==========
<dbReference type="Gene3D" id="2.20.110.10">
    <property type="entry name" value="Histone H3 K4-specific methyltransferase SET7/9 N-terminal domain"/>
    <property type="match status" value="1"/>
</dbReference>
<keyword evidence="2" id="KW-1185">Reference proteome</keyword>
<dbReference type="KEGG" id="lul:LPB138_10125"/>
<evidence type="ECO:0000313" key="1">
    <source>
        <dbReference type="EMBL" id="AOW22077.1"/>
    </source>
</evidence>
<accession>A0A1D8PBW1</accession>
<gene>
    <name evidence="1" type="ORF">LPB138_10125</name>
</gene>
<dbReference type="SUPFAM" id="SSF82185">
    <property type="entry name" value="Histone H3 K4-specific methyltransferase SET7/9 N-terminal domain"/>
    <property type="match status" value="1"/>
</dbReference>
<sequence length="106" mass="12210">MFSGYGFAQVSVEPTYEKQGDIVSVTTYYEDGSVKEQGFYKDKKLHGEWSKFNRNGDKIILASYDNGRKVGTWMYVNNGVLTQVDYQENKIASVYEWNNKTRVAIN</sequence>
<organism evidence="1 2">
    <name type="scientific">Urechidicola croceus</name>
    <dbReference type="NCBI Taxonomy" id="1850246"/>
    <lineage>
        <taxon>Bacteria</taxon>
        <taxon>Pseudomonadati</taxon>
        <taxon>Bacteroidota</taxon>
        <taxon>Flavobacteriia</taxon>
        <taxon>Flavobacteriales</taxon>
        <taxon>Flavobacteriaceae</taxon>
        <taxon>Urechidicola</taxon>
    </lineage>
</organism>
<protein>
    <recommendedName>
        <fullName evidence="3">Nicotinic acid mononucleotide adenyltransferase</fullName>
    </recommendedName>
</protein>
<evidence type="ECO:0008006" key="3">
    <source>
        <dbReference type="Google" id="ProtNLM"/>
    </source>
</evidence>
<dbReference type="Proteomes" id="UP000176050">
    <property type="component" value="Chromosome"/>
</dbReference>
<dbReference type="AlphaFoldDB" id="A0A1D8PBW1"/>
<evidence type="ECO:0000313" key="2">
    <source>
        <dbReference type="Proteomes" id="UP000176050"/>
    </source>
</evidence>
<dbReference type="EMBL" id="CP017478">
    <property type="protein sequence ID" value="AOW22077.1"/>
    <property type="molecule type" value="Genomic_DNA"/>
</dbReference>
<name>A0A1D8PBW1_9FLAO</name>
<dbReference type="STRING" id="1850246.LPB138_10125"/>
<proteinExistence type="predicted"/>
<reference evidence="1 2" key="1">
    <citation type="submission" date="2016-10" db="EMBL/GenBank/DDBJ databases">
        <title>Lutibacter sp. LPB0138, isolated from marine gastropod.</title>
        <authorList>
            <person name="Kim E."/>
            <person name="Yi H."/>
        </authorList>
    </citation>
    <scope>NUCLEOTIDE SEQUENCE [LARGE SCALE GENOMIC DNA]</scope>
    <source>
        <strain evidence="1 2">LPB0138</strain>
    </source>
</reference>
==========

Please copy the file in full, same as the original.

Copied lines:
<dbReference type="Gene3D" id="2.20.110.10">
    <property type="entry name" value="Histone H3 K4-specific methyltransferase SET7/9 N-terminal domain"/>
    <property type="match status" value="1"/>
</dbReference>
<keyword evidence="2" id="KW-1185">Reference proteome</keyword>
<dbReference type="KEGG" id="lul:LPB138_10125"/>
<evidence type="ECO:0000313" key="1">
    <source>
        <dbReference type="EMBL" id="AOW22077.1"/>
    </source>
</evidence>
<accession>A0A1D8PBW1</accession>
<gene>
    <name evidence="1" type="ORF">LPB138_10125</name>
</gene>
<dbReference type="SUPFAM" id="SSF82185">
    <property type="entry name" value="Histone H3 K4-specific methyltransferase SET7/9 N-terminal domain"/>
    <property type="match status" value="1"/>
</dbReference>
<sequence length="106" mass="12210">MFSGYGFAQVSVEPTYEKQGDIVSVTTYYEDGSVKEQGFYKDKKLHGEWSKFNRNGDKIILASYDNGRKVGTWMYVNNGVLTQVDYQENKIASVYEWNNKTRVAIN</sequence>
<organism evidence="1 2">
    <name type="scientific">Urechidicola croceus</name>
    <dbReference type="NCBI Taxonomy" id="1850246"/>
    <lineage>
        <taxon>Bacteria</taxon>
        <taxon>Pseudomonadati</taxon>
        <taxon>Bacteroidota</taxon>
        <taxon>Flavobacteriia</taxon>
        <taxon>Flavobacteriales</taxon>
        <taxon>Flavobacteriaceae</taxon>
        <taxon>Urechidicola</taxon>
    </lineage>
</organism>
<protein>
    <recommendedName>
        <fullName evidence="3">Nicotinic acid mononucleotide adenyltransferase</fullName>
    </recommendedName>
</protein>
<evidence type="ECO:0008006" key="3">
    <source>
        <dbReference type="Google" id="ProtNLM"/>
    </source>
</evidence>
<dbReference type="Proteomes" id="UP000176050">
    <property type="component" value="Chromosome"/>
</dbReference>
<dbReference type="AlphaFoldDB" id="A0A1D8PBW1"/>
<evidence type="ECO:0000313" key="2">
    <source>
        <dbReference type="Proteomes" id="UP000176050"/>
    </source>
</evidence>
<dbReference type="EMBL" id="CP017478">
    <property type="protein sequence ID" value="AOW22077.1"/>
    <property type="molecule type" value="Genomic_DNA"/>
</dbReference>
<name>A0A1D8PBW1_9FLAO</name>
<dbReference type="STRING" id="1850246.LPB138_10125"/>
<proteinExistence type="predicted"/>
<reference evidence="1 2" key="1">
    <citation type="submission" date="2016-10" db="EMBL/GenBank/DDBJ databases">
        <title>Lutibacter sp. LPB0138, isolated from marine gastropod.</title>
        <authorList>
            <person name="Kim E."/>
            <person name="Yi H."/>
        </authorList>
    </citation>
    <scope>NUCLEOTIDE SEQUENCE [LARGE SCALE GENOMIC DNA]</scope>
    <source>
        <strain evidence="1 2">LPB0138</strain>
    </source>
</reference>